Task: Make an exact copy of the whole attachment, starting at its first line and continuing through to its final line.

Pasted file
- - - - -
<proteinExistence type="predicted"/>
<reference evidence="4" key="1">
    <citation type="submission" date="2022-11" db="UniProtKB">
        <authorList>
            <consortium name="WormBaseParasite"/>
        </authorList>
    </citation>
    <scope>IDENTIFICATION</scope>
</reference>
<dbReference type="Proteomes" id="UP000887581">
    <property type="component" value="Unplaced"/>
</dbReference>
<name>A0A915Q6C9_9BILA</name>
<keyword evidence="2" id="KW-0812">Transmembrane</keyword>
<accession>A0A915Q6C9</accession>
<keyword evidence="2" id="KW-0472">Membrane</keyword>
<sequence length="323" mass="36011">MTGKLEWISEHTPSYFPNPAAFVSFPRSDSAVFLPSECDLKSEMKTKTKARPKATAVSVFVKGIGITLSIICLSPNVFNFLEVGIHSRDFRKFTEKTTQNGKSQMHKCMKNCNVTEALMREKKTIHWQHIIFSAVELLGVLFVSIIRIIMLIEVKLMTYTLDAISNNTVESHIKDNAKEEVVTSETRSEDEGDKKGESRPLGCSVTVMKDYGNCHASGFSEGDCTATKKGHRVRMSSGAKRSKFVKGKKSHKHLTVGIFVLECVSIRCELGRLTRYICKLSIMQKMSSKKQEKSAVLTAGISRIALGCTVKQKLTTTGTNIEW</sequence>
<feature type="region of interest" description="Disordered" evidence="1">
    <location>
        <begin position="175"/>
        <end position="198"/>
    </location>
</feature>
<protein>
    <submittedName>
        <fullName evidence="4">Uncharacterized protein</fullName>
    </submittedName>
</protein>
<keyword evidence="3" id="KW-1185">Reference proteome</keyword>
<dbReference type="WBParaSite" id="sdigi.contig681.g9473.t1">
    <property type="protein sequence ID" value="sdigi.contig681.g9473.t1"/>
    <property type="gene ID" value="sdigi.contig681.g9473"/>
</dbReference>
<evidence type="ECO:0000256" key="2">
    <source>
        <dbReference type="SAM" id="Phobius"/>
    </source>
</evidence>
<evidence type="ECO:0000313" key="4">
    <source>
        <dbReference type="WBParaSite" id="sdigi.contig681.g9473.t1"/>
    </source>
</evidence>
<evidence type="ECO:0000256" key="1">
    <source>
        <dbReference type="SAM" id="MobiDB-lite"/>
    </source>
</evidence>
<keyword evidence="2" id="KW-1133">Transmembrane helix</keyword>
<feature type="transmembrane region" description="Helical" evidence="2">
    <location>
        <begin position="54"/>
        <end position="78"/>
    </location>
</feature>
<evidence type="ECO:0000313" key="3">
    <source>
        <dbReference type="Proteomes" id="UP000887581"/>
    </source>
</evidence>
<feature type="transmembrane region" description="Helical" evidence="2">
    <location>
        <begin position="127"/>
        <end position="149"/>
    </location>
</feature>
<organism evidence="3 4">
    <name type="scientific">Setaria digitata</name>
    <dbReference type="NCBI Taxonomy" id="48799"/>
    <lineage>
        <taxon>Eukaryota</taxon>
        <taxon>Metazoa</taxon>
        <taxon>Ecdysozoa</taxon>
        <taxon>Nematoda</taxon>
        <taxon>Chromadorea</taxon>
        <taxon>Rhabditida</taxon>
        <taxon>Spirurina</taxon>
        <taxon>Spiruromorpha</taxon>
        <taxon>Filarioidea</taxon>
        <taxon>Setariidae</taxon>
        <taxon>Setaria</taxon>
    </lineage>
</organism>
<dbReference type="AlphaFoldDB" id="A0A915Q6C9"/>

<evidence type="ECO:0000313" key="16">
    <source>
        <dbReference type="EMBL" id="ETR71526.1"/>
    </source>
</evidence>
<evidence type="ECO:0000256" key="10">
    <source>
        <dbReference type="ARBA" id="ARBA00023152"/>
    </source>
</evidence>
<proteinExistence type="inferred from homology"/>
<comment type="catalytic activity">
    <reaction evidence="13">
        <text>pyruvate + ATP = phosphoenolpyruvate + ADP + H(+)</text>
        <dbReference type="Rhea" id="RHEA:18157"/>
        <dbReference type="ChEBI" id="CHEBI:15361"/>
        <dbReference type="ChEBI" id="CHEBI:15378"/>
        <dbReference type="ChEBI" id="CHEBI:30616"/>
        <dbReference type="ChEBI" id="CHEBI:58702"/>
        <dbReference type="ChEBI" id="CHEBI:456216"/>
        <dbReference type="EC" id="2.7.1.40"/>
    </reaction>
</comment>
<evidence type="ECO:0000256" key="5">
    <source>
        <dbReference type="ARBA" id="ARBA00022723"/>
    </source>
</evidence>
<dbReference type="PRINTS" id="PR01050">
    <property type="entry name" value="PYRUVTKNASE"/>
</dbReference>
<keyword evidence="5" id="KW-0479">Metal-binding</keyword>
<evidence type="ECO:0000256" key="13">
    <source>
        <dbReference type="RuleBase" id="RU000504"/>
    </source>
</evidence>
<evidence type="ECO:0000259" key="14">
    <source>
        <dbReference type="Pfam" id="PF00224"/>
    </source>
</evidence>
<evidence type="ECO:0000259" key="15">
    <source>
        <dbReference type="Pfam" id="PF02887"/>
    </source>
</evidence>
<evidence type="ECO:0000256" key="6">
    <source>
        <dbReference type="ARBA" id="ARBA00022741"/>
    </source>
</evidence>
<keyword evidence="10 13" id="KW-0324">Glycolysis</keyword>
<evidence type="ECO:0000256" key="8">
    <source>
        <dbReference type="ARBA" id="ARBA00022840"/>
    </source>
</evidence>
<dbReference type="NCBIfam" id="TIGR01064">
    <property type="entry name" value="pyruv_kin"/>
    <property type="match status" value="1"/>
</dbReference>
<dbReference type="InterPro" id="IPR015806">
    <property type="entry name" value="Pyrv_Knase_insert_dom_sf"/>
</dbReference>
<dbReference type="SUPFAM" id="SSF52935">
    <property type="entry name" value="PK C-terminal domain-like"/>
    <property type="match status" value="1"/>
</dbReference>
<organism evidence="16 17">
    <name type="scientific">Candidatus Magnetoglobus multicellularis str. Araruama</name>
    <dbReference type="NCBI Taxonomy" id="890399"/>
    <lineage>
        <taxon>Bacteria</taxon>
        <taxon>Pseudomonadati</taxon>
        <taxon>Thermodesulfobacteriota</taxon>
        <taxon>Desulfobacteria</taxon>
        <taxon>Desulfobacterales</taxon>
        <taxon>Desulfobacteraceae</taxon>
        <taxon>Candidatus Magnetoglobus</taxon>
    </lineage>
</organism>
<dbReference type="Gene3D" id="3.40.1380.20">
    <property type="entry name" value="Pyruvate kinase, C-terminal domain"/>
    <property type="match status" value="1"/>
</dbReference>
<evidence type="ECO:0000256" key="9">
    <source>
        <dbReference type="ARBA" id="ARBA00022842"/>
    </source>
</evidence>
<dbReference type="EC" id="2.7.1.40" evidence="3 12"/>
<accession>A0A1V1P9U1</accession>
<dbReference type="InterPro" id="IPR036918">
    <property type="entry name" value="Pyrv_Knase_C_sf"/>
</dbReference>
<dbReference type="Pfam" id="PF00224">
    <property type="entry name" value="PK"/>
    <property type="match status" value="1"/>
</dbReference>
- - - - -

<proteinExistence type="predicted"/>
<reference evidence="4" key="1">
    <citation type="submission" date="2022-11" db="UniProtKB">
        <authorList>
            <consortium name="WormBaseParasite"/>
        </authorList>
    </citation>
    <scope>IDENTIFICATION</scope>
</reference>
<dbReference type="Proteomes" id="UP000887581">
    <property type="component" value="Unplaced"/>
</dbReference>
<name>A0A915Q6C9_9BILA</name>
<keyword evidence="2" id="KW-0812">Transmembrane</keyword>
<accession>A0A915Q6C9</accession>
<keyword evidence="2" id="KW-0472">Membrane</keyword>
<sequence length="323" mass="36011">MTGKLEWISEHTPSYFPNPAAFVSFPRSDSAVFLPSECDLKSEMKTKTKARPKATAVSVFVKGIGITLSIICLSPNVFNFLEVGIHSRDFRKFTEKTTQNGKSQMHKCMKNCNVTEALMREKKTIHWQHIIFSAVELLGVLFVSIIRIIMLIEVKLMTYTLDAISNNTVESHIKDNAKEEVVTSETRSEDEGDKKGESRPLGCSVTVMKDYGNCHASGFSEGDCTATKKGHRVRMSSGAKRSKFVKGKKSHKHLTVGIFVLECVSIRCELGRLTRYICKLSIMQKMSSKKQEKSAVLTAGISRIALGCTVKQKLTTTGTNIEW</sequence>
<feature type="region of interest" description="Disordered" evidence="1">
    <location>
        <begin position="175"/>
        <end position="198"/>
    </location>
</feature>
<protein>
    <submittedName>
        <fullName evidence="4">Uncharacterized protein</fullName>
    </submittedName>
</protein>
<keyword evidence="3" id="KW-1185">Reference proteome</keyword>
<dbReference type="WBParaSite" id="sdigi.contig681.g9473.t1">
    <property type="protein sequence ID" value="sdigi.contig681.g9473.t1"/>
    <property type="gene ID" value="sdigi.contig681.g9473"/>
</dbReference>
<evidence type="ECO:0000256" key="2">
    <source>
        <dbReference type="SAM" id="Phobius"/>
    </source>
</evidence>
<evidence type="ECO:0000313" key="4">
    <source>
        <dbReference type="WBParaSite" id="sdigi.contig681.g9473.t1"/>
    </source>
</evidence>
<evidence type="ECO:0000256" key="1">
    <source>
        <dbReference type="SAM" id="MobiDB-lite"/>
    </source>
</evidence>
<keyword evidence="2" id="KW-1133">Transmembrane helix</keyword>
<feature type="transmembrane region" description="Helical" evidence="2">
    <location>
        <begin position="54"/>
        <end position="78"/>
    </location>
</feature>
<evidence type="ECO:0000313" key="3">
    <source>
        <dbReference type="Proteomes" id="UP000887581"/>
    </source>
</evidence>
<feature type="transmembrane region" description="Helical" evidence="2">
    <location>
        <begin position="127"/>
        <end position="149"/>
    </location>
</feature>
<organism evidence="3 4">
    <name type="scientific">Setaria digitata</name>
    <dbReference type="NCBI Taxonomy" id="48799"/>
    <lineage>
        <taxon>Eukaryota</taxon>
        <taxon>Metazoa</taxon>
        <taxon>Ecdysozoa</taxon>
        <taxon>Nematoda</taxon>
        <taxon>Chromadorea</taxon>
        <taxon>Rhabditida</taxon>
        <taxon>Spirurina</taxon>
        <taxon>Spiruromorpha</taxon>
        <taxon>Filarioidea</taxon>
        <taxon>Setariidae</taxon>
        <taxon>Setaria</taxon>
    </lineage>
</organism>
<dbReference type="AlphaFoldDB" id="A0A915Q6C9"/>

<evidence type="ECO:0000313" key="16">
    <source>
        <dbReference type="EMBL" id="ETR71526.1"/>
    </source>
</evidence>
<evidence type="ECO:0000256" key="10">
    <source>
        <dbReference type="ARBA" id="ARBA00023152"/>
    </source>
</evidence>
<proteinExistence type="inferred from homology"/>
<comment type="catalytic activity">
    <reaction evidence="13">
        <text>pyruvate + ATP = phosphoenolpyruvate + ADP + H(+)</text>
        <dbReference type="Rhea" id="RHEA:18157"/>
        <dbReference type="ChEBI" id="CHEBI:15361"/>
        <dbReference type="ChEBI" id="CHEBI:15378"/>
        <dbReference type="ChEBI" id="CHEBI:30616"/>
        <dbReference type="ChEBI" id="CHEBI:58702"/>
        <dbReference type="ChEBI" id="CHEBI:456216"/>
        <dbReference type="EC" id="2.7.1.40"/>
    </reaction>
</comment>
<evidence type="ECO:0000256" key="5">
    <source>
        <dbReference type="ARBA" id="ARBA00022723"/>
    </source>
</evidence>
<dbReference type="PRINTS" id="PR01050">
    <property type="entry name" value="PYRUVTKNASE"/>
</dbReference>
<keyword evidence="5" id="KW-0479">Metal-binding</keyword>
<evidence type="ECO:0000256" key="13">
    <source>
        <dbReference type="RuleBase" id="RU000504"/>
    </source>
</evidence>
<evidence type="ECO:0000259" key="14">
    <source>
        <dbReference type="Pfam" id="PF00224"/>
    </source>
</evidence>
<evidence type="ECO:0000259" key="15">
    <source>
        <dbReference type="Pfam" id="PF02887"/>
    </source>
</evidence>
<evidence type="ECO:0000256" key="6">
    <source>
        <dbReference type="ARBA" id="ARBA00022741"/>
    </source>
</evidence>
<keyword evidence="10 13" id="KW-0324">Glycolysis</keyword>
<evidence type="ECO:0000256" key="8">
    <source>
        <dbReference type="ARBA" id="ARBA00022840"/>
    </source>
</evidence>
<dbReference type="NCBIfam" id="TIGR01064">
    <property type="entry name" value="pyruv_kin"/>
    <property type="match status" value="1"/>
</dbReference>
<dbReference type="InterPro" id="IPR015806">
    <property type="entry name" value="Pyrv_Knase_insert_dom_sf"/>
</dbReference>
<dbReference type="SUPFAM" id="SSF52935">
    <property type="entry name" value="PK C-terminal domain-like"/>
    <property type="match status" value="1"/>
</dbReference>
<organism evidence="16 17">
    <name type="scientific">Candidatus Magnetoglobus multicellularis str. Araruama</name>
    <dbReference type="NCBI Taxonomy" id="890399"/>
    <lineage>
        <taxon>Bacteria</taxon>
        <taxon>Pseudomonadati</taxon>
        <taxon>Thermodesulfobacteriota</taxon>
        <taxon>Desulfobacteria</taxon>
        <taxon>Desulfobacterales</taxon>
        <taxon>Desulfobacteraceae</taxon>
        <taxon>Candidatus Magnetoglobus</taxon>
    </lineage>
</organism>
<dbReference type="Gene3D" id="3.40.1380.20">
    <property type="entry name" value="Pyruvate kinase, C-terminal domain"/>
    <property type="match status" value="1"/>
</dbReference>
<evidence type="ECO:0000256" key="9">
    <source>
        <dbReference type="ARBA" id="ARBA00022842"/>
    </source>
</evidence>
<dbReference type="EC" id="2.7.1.40" evidence="3 12"/>
<accession>A0A1V1P9U1</accession>
<dbReference type="InterPro" id="IPR036918">
    <property type="entry name" value="Pyrv_Knase_C_sf"/>
</dbReference>
<dbReference type="Pfam" id="PF00224">
    <property type="entry name" value="PK"/>
    <property type="match status" value="1"/>
</dbReference>